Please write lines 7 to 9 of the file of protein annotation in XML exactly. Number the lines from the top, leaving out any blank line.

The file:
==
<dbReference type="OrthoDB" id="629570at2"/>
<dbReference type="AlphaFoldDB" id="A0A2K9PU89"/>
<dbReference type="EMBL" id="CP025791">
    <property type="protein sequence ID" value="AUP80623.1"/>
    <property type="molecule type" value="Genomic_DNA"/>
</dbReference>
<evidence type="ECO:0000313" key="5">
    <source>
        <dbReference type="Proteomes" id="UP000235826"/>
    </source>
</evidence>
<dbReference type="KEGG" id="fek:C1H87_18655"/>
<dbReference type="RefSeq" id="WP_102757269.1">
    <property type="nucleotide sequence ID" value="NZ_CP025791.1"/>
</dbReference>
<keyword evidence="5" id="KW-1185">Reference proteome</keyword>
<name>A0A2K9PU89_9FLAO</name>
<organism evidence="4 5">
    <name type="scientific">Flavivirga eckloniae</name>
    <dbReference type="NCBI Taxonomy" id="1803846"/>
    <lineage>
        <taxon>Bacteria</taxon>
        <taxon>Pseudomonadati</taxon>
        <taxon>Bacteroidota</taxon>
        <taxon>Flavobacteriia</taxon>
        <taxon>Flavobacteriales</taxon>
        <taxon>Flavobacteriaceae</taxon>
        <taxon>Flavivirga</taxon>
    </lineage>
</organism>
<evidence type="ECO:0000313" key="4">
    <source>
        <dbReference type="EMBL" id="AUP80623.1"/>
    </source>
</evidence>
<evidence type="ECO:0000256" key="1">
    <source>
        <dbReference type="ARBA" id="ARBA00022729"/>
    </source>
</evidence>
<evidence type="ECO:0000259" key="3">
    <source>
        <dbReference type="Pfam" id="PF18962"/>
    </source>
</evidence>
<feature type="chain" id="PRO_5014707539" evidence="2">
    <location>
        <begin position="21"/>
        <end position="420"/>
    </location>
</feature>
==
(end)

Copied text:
<evidence type="ECO:0000313" key="5">
    <source>
        <dbReference type="Proteomes" id="UP000235826"/>